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Using Excel Absolute References

Have you ever created a spreadsheet where you wanted a grid of formulas but had to write them one-at-a-time? Or perhaps have you created a spreadsheet where you needed a column of formulas, but you didn't want the formulas to change when you copied them to another cell. Never fear, absolute references are here.

Relative References

Normal Excel formulas use relative references. A relative reference adjusts the formula when copied. If you copy it to another row, the row is adjusted. If you copy it to another column, the column is adjusted. Here is an example:

Excel Absolute References Graphic

The formula in cell A2 was copied to all of the other cells. Notice that when copied to the right, Excel adjusted the column letter to B and C respectively. When it was copied down to rows 2 and 3, the row number was adjusted accordingly. On the majority of spreadsheets, this works. On others, however, it does not. To solve that problem, you need to use Absolute References.

Absolute References

When you use an absolute reference, you lock either the column letter or the row number, or both. The copy function will then copy that part of the formula without adjustments. The vehicle to accomplish this action is the dollar sign ($). Place a dollar sign in front of the part of the formula you want to remain constant. Here is what happens if you put a dollar sign in front of the column letter (A) in the formula above:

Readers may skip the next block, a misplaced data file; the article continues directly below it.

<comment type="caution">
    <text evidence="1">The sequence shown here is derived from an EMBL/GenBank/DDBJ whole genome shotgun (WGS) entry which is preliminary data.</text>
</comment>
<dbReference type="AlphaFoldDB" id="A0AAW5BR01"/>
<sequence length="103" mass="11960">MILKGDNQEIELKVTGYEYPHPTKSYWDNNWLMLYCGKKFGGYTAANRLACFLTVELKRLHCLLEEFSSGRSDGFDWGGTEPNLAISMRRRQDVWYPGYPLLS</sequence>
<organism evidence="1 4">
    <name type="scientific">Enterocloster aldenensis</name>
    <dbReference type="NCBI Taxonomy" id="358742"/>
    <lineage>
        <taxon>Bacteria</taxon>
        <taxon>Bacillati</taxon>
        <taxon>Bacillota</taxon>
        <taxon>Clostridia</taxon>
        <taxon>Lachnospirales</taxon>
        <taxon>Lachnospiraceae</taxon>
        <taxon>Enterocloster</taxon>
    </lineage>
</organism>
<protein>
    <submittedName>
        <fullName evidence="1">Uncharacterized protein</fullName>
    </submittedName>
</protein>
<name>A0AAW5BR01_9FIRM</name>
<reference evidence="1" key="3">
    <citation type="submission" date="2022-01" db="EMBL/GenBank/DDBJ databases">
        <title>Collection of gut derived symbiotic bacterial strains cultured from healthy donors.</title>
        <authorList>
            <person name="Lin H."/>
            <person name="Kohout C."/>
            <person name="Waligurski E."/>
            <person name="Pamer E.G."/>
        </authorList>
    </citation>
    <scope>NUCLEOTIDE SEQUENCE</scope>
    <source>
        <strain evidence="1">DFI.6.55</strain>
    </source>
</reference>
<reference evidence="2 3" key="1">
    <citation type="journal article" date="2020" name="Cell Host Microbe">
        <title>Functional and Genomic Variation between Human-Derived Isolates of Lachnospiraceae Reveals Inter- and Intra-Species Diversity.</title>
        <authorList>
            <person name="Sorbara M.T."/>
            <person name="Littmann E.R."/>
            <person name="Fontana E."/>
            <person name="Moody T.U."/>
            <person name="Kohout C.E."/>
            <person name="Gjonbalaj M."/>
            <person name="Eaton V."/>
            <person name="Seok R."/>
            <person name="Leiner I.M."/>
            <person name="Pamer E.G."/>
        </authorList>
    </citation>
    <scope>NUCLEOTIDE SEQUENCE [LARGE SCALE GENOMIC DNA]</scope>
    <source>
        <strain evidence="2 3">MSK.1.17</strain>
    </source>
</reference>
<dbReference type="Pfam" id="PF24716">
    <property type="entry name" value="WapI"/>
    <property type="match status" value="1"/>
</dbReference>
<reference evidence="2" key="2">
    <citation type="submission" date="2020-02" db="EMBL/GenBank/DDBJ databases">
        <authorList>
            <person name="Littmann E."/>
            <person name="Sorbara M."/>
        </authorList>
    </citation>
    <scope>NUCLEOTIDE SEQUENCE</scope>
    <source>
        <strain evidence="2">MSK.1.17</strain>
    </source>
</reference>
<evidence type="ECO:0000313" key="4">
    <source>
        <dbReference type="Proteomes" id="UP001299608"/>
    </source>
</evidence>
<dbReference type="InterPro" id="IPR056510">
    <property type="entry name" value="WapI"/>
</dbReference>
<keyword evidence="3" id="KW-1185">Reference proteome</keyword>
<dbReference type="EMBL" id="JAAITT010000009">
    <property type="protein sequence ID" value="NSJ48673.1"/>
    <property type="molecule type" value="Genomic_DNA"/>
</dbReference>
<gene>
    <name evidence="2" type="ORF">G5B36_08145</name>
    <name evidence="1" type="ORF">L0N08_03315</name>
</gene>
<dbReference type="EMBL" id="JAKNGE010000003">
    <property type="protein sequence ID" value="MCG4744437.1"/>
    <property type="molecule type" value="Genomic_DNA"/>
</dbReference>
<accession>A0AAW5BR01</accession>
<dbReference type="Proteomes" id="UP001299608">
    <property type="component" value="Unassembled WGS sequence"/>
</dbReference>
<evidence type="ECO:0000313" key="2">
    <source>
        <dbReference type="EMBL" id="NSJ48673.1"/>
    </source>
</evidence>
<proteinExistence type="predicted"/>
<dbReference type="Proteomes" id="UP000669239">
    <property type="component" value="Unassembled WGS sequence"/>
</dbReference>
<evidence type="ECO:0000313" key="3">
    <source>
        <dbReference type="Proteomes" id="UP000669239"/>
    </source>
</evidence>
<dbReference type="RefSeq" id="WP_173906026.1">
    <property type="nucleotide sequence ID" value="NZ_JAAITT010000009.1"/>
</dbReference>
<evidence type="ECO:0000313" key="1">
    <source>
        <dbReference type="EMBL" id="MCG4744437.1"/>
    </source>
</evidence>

Excel Absolute References Graphic

Note that wherever you copy the formula, the A remains constant, but the row number continues to change relative to the new row. Here is what happens when you place the dollar sign in front of the row number:

Excel Absolute References Graphic

Note that the row number (1) never changes, but the column letter (A) changes when copied into a new column. Finally, here is what happens when you put dollar signs in front of both the column letter and the row number:



Excel Absolute References Graphic

You have locked both parts of the reference and they will never change.


When you lock either the row or the column, but not both, it is referred to as a mixed reference. When both are locked, it is called an absolute reference.

Here is a simple multiplication grid. The problem is to write a single formula at cell B2 that can be copied to all of the cells and provide the product of the cell's row multiplied by the cell's column.

Excel Absolute References Graphic

We would always like to refer to column A when choosing the proper cell from the vertical and we would always like to refer to row one when choosing the proper cell from the horizontal. The solution is:

Excel Absolute References Graphic

Copied to all cells, it yields these formulas:

Excel Absolute References Graphic

And these result:

Excel Absolute References Graphic

We will put this knowledge to good use on a loan payoff sheet in the next of this series of articles.

Written by Steven Tuttle - sdt@unh.edu